Common Threads: Summer in the Yard
“This is an African hat,” said West Africa-born Boubacar Diakite, a professor in the Department of African Studies. “Once you reach 40, you wear it every day. It’s a sign of wisdom.”
Stephanie Mitchell/Harvard Staff Photographer
Harvard is keeping cool when the heat is on
As temperatures soar, staying cool is a priority. Whether it’s relaxing in the shade, wearing lightweight material, or enjoying the breeze in one of the University’s Common Spaces, everyone wants to enjoy the summer months while they last. Some dress to impress with pops of color or the latest mixed-and-matched trends, while for others simplicity is key. Harvard’s campus shifts during the summer months, getting a refreshing splash of style from the influx of international students and visitors. But whatever the fashion statement, being frugal and comfortable is a must this summer season.
— Crystal Chandler
1“This is an African hat,” said West Africa-born Boubacar Diakite, a professor in the Department of African Studies. “Once you reach 40, you wear it every day. It’s a sign of wisdom.”
2Sometimes a pop of color is the perfect reflection of summer. “I love this color,” said Lydia Chen, a fashion design student from Taiwan. “I’m inspired by my art.”
3“Anton is the reason we’re so stylish. He’s the most annoying person to go into the store with, because I have to have his approval on everything!” said Christian Wanner of his 14-year-old son, here with Wanner’s wife, Maud, and daughter Audrey, 17, who was visiting Harvard as a prospective applicant.
4“My style is modest, but cool and breezy,” said Shireen Khan, a Graduate School of Design student who confessed she sports a key on her necklace because, “I get locked out of my room a lot.”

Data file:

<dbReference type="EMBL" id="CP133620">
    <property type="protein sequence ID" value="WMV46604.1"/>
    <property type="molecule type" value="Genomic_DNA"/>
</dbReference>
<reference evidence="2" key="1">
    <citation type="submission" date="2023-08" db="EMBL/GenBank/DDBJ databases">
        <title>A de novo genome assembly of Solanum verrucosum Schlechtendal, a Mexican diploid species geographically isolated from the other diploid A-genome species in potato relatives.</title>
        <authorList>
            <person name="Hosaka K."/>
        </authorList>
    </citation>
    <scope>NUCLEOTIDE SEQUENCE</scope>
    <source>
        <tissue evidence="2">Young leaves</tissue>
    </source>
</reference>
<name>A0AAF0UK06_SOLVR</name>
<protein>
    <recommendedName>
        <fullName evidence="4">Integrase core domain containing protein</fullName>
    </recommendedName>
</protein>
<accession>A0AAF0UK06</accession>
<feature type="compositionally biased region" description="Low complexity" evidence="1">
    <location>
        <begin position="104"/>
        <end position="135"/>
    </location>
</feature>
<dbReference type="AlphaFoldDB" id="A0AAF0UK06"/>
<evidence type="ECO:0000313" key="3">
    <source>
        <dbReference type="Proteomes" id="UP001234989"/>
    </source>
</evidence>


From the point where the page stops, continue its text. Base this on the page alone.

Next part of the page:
5“I like to be flowy but structured,” said Kristen Ramaseur, who works with kids all day at a children and family services center in Cambridge.
6“It’s my first day visiting Boston,” said Joanna Pang, a visitor to Harvard Business School via Shanghai. “I always like to match but I like to be comfortable.”
7There was no lack of confidence in Akaki Adamia, a management and finance summer school student from the Republic of Georgia. “I look at other people’s style,” he said of his fashion inspiration, “and upgrade it. My father gave me this shirt. He used to live by the seaside in Georgia.”
8“I like wearing black, though it’s not the first thing you plan on wearing in the summer,” said Francisco Quiñones, a 2014 GSD graduate teaching a summer course.
9“My style is vintage/New Age,” said Ami Artiz, a summer school student, reading on the colorful chairs in Harvard Yard. “I like to mix and match a lot. I shop at Goodwill … and this shirt is from a little boutique. I like to support local businesses.”
10“It’s hot, so if you get wet, it doesn’t matter because you’re wearing a swimsuit!” said Matt Penner of California, who was visiting Boston for a few weeks. “I’m a writer, and I’m writing a nonfiction book about a few crazy months I lived at the beach.”
11“There’s a shop in Belfast called Primark, with lots of bright, cheap clothes,” said Liz Wade, who was traveling with friends to New York, Boston, and Chicago before returning overseas. “I love the big hair, too. I can’t wear my hair flat. It freaks me out. I look weird with flat hair.”
12Matteo Mauti, an international summer student, brought European flair to Harvard Summer School. “This is an example of a classic look from Italy.”
13“I like to wear dresses,” said Tufts student Danielle Polland, who’s working in a Harvard psychology lab. The native New Yorker plans to explore the region this summer. “I’m headed to Cape Cod and Newport!”
14“My style is whatever works. I’m from the Caribbean, so I like colors as well. But black … it’s slimming,” said Caco Daubentonia, a GSD graduate who is also teaching a summer course.
15“I don’t do expensive clothing. Everything was super cheap,” said Andrea Escudero, a Harvard Summer School student from Mexico City. “My necklace is from Oaxaca and the purse, too.”
16According to Antonio Magaldi, a lawyer visiting his daughter who is a research fellow, fashion in Boston is very similar to that in his native Brazil, where a salmon-colored shirt is the norm because there it’s summer all year long.